By Paul Thompson
May 18, 2016
KANSAS CITY, Missouri – The Kansas City Police Athletic League serves roughly 800 area kids annually, and they’ll be taking 50 more under their wings this summer as part of P.A.L.’s eight-week summer program.
The programming begins on Monday, June 6, but registration on a first come, first served basis is already underway. P.A.L. Operations Sergeant Sam Spencer told the Northeast News that the cost-effective summer program is among the best values in the city.
“The good thing about that is it’s just $25 for the kids; that’s for the entire eight weeks. A lot of other programs are a couple hundred dollars a week,” said Spencer, who is one of seven full-time KCPD personnel who run the program. “It’s got to be by far one of the cheapest programs out there, and there’s going to be all kinds of different things here. Flag football, basketball, softball. Small things like that, but then we’ll also have a weekly field trip.”
Officer Antoney Perez, another of the Police Athletic League’s regular personnel, offered a compelling pitch for the summer programming.
“We’ll do volleyball, I’ll take the kids on bike rides through the neighborhoods, through the woods, through the trails; we’ll have popcorn, we’ll have video games, freeze tag, hide and seek,” said Perez. “We’ll do anything to keep the kids active and having fun.”
While fun is a focal point of the Police Athletic League, its stakeholders are serious about the kids who participate. The program operates on a budget of just $150,000, which is largely comprised of donations and fundraising efforts orchestrated by the dedicated 19-member P.A.L. Board. The KCPD provides officers to run the program, and the facility itself is a spruced-up version of the old, dilapidated Blue Valley Recreational Center. The facility now features a football/soccer field, a softball field, a boxing gym, a computer lab, a gymnasium with a workout area, and a gathering space to play board games or video games.
Although the Police Athletic League isn’t a highly-funded operation, Spencer and Perez were able to provide multiple anecdotes that displayed the board’s willingness to go above and beyond for area youths.
In one instance, a board member paid two-thirds of the cost for a new refrigerator that was needed to keep the free lunches provided by Harvester’s fresh. When a P.A.L. participant was struggling to scrape together funds to bury her grandmother, the board paid the entire $1,600 cost, enabling the young high school student to get back to the extracurricular activities that would eventually help propel her towards a college education. There’s also the story of the P.A.L. member who was working two jobs to save up for her first year of college. Over the course of one email chain, board members pledged enough funds to get her through the first semester.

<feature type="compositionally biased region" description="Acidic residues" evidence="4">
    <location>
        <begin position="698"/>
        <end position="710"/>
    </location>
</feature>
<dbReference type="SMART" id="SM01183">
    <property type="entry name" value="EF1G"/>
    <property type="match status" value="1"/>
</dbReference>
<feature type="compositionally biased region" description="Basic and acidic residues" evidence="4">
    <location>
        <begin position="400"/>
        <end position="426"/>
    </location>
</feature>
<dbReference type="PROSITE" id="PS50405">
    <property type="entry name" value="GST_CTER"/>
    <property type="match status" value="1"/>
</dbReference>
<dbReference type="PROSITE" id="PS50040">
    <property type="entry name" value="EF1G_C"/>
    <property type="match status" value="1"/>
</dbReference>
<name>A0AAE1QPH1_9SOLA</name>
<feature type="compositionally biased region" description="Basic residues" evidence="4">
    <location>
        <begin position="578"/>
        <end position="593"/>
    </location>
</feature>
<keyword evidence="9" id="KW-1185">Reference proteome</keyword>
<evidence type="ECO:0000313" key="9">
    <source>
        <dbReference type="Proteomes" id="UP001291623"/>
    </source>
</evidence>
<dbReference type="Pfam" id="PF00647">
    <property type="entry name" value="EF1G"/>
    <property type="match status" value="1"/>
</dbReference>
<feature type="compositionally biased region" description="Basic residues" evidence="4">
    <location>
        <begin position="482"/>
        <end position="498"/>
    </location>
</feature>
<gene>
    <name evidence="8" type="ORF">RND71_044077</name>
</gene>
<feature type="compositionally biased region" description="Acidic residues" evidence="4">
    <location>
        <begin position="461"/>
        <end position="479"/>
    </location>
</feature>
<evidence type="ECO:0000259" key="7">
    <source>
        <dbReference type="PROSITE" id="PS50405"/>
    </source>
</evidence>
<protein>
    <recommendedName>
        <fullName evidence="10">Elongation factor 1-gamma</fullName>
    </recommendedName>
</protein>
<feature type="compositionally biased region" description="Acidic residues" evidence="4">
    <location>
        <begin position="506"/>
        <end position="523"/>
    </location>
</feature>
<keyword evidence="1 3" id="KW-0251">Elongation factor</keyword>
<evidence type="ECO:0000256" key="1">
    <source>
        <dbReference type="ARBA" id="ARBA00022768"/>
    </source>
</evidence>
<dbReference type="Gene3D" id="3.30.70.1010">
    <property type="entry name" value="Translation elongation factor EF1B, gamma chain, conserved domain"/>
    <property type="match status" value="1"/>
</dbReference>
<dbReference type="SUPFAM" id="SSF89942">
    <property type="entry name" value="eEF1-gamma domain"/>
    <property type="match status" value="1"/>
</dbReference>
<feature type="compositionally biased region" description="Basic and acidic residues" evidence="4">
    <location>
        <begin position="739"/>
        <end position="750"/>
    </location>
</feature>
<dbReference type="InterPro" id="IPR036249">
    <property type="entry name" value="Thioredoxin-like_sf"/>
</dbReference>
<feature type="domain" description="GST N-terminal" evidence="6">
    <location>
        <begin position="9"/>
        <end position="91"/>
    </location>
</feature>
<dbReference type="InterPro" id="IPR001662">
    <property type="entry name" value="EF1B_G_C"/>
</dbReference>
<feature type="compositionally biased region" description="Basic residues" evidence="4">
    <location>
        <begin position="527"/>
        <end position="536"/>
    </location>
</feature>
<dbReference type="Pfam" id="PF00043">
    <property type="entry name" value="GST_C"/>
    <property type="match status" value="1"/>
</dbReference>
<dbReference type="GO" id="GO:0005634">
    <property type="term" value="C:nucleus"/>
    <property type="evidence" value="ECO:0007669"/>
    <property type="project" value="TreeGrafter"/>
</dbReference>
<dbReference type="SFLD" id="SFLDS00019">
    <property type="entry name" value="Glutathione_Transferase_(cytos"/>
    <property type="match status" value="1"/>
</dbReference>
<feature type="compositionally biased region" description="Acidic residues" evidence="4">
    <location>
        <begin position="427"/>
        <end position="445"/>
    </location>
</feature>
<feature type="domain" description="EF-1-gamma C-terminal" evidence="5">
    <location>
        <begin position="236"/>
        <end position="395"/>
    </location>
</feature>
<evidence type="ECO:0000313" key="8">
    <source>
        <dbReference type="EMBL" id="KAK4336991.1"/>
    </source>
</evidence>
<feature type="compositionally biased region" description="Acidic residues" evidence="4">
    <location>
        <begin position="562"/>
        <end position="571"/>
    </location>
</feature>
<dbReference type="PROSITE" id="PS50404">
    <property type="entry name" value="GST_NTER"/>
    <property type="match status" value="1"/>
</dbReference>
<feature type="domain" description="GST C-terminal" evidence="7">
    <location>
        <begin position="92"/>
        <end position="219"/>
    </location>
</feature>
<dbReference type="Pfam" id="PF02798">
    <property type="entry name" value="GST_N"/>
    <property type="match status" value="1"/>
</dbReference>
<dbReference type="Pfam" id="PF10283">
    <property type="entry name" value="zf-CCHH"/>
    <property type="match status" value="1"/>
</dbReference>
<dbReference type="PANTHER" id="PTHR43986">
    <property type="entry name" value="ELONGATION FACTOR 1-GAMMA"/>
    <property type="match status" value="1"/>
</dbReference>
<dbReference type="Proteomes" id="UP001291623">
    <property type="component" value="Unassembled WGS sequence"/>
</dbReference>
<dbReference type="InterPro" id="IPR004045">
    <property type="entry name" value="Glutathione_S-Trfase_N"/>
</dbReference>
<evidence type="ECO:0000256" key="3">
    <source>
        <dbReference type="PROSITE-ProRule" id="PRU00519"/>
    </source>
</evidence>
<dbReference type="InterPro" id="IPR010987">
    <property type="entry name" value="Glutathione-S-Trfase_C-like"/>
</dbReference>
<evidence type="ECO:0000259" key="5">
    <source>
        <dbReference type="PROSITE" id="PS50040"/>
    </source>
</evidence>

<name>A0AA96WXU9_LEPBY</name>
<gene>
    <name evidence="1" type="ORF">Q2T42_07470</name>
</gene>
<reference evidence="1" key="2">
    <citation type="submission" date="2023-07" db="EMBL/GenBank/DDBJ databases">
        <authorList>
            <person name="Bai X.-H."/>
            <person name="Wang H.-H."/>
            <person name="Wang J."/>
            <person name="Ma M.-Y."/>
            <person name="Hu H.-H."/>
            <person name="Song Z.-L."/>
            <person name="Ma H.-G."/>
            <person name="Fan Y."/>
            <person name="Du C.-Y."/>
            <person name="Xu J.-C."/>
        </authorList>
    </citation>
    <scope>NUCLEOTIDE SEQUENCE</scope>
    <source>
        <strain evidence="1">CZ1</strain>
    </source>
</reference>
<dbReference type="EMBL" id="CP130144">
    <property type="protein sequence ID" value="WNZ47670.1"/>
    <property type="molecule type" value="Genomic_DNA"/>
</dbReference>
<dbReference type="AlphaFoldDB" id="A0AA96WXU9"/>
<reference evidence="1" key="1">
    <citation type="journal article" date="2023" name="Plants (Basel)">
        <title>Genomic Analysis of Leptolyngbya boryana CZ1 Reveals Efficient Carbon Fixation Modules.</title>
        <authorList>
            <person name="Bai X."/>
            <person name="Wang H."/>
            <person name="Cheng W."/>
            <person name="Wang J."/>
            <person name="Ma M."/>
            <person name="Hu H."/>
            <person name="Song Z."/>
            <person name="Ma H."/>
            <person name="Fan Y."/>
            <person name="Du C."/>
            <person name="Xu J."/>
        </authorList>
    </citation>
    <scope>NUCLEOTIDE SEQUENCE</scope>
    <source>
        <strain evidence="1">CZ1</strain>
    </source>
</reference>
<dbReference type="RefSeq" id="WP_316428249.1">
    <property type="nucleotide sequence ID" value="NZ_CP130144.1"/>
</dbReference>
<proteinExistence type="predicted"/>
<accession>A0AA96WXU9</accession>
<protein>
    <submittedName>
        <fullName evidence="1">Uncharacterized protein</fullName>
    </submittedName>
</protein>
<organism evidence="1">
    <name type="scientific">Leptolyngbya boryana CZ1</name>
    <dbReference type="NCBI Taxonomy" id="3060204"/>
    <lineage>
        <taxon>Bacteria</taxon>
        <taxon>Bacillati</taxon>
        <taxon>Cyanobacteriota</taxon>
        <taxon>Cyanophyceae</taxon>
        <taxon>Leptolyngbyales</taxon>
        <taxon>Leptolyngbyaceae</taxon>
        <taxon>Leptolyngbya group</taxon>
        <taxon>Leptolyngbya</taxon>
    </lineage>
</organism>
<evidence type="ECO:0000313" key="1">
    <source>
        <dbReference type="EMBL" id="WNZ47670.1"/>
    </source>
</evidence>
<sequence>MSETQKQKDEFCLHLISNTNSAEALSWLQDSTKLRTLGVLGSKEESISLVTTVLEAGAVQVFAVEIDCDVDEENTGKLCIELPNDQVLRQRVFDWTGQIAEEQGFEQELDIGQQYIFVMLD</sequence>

In another telling example, P.A.L. was attempting to provide a complimentary Thanksgiving dinner for a family who they discovered didn’t have an oven to cook it in. When the board was approached with the conundrum, they were quick to provide a solution that ensured the family would be eating well on Thanksgiving night.
“We took it back to our board, and our board said, ‘Okay, go pick out what color they want,'” remembered Perez. “They had it delivered to their house that week so they could have the Thanksgiving dinner.'”
It’s stories like these that keep the P.A.L. staff motivated to help turn shy kids into outgoing, upstanding members of their communities. Spencer and Perez envision the Police Athletic League as a safe space for those from all walks of life.
“Kids can’t control who their parents are, and they can’t control their financial situation. I grew up poor – we didn’t have anything, we got evicted out of apartments, my dad was in prison,” said Spencer. “So I can empathize, and I can kind of see where they’re coming from. It’s good to be here for them, and try to be somewhat of a positive role model.”
“You get these kids coming down here, and they’re like, ‘It’s the Police Athletic League, I don’t know about this place,'” acknowledged Perez. “The next thing you know, it’s a month down the road and they’re giving hugs and inviting us to barbecues.”
As helpful as the board can be, there’s always room for more volunteers at the Police Athletic League. Even as Spencer showed the facility on a pristine spring afternoon, his eyes drifted towards the softball field, which had begun sprouting weeds.
“Looking at the softball field now, I want to put all that new pebble down and get those weeds up,” said Spencer. “I think it looks bad.”
Anyone looking to volunteer with the Police Athletic League needs only to stop by the facility (located at 1801 White, KCMO, 64126) beforehand to fill out some paperwork, as well as pass a background check to work with kids. From there, the enrichment opportunities go both ways.
“It’s amazing, because you know I grew up in this neighborhood too,” said Perez. “I know how far I’ve come, so to see these kids making the same changes that I’ve made in my life is just kind of amazing to see.”